The tale of an outlaw who escapes from prison and sets out across the Texas hills to reunite with his wife and the daughter he has never met.
Experience the everyday magic of Jane Austen’s world in this one-of-a-kind Regency resort. Visit the quaint acreage of Mansfield Theme Park, get into an Empire waist state of mind, and partake in exquisitely historical activities, from Calligraphic Letter-Writing to Meeting the Landed Gentleman Of Your Dreams.
A reflection on love, sacrifice, and the creative spirit, this candid New York tale explores the chaotic forty year marriage of famed boxing painter Ushio Shinohara and artist Noriko Shinohara.
Drew: The Man Behind The Poster is a feature-length documentary highlighting the career of Artist and Illustrator Drew Struzan, whose most popular works include the Indiana Jones, Back to the Future and Star Wars trilogies.
Telling the tale through exclusive interviews with George Lucas, Steven Spielberg, Harrison Ford, Michael J. Fox, Thomas Jane, Sam Witwer, Frank Darabont, Guillermo del Toro, and many other artists, critics and filmmakers, this film spans the journey of Drew’s early life and career in album cover art through his success as one of the most recognizable and influential movie poster artists of all time, to his most recent ‘post retirement’ life and works of fine art.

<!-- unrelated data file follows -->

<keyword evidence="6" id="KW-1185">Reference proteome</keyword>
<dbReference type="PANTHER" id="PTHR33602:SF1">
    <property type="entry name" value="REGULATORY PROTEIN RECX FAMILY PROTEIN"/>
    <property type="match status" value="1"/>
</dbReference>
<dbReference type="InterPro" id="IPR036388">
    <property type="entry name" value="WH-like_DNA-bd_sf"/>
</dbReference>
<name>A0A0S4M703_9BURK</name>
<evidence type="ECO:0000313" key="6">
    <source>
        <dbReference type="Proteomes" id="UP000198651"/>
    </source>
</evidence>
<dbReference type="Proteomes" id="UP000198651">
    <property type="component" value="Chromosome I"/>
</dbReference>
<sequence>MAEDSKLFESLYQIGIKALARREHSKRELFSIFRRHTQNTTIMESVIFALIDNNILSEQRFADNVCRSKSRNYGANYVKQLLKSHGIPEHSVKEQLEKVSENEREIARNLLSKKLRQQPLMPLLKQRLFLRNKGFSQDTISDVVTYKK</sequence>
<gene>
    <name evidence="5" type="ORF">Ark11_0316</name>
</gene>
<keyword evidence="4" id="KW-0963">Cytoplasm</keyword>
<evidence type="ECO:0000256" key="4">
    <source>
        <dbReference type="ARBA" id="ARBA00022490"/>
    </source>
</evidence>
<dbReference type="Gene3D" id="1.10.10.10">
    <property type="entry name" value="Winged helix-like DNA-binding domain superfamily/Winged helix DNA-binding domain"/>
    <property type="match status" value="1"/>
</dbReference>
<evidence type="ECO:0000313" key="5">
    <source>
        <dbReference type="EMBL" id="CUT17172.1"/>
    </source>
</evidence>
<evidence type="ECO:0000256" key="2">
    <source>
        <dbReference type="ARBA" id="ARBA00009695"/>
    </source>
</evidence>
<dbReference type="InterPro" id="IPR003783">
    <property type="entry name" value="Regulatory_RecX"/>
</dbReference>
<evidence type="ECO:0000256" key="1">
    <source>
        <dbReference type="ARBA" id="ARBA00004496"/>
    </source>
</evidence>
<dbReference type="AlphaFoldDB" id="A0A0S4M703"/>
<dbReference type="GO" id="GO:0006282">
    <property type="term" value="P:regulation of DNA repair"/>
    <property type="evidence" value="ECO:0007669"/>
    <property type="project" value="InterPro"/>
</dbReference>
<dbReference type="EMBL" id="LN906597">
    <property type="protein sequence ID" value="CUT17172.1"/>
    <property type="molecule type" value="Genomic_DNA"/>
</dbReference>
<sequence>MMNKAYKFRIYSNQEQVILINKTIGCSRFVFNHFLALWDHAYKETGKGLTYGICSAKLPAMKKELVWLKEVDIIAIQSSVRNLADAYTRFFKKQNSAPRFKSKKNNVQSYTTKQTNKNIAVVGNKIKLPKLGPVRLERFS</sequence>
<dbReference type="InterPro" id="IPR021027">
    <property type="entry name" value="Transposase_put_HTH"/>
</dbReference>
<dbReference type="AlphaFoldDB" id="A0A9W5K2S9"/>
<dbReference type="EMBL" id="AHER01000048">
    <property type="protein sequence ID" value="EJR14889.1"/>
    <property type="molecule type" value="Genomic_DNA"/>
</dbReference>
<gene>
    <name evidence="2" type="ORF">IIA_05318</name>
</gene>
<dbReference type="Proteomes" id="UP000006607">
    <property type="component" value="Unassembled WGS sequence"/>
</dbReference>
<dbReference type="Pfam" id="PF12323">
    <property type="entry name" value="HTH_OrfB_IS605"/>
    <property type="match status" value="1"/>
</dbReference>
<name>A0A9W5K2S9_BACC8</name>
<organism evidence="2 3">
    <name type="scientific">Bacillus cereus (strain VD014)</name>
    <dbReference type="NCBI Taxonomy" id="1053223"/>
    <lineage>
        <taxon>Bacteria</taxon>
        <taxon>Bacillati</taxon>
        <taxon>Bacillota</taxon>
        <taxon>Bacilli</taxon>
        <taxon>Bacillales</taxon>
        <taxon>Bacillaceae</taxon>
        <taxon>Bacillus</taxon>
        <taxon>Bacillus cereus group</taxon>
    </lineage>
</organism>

Each year, 60,000 people from around the globe gather in a dusty windswept Nevada desert to build a temporary city, collaborating on large-scale art and partying for a week before burning a giant effigy in a ritual frenzy. Rooted in principles of self-expression, self-reliance and community effort, Burning Man has grown famous for stirring ordinary people to shed their nine-to-five existence and act on their dreams. Spark takes us behind the curtain with Burning Man organizers and participants, revealing a year of unprecedented challenges and growth. When ideals of a new world based on freedom and inclusion collide with realities of the “default world,” we wonder which dreams can survive.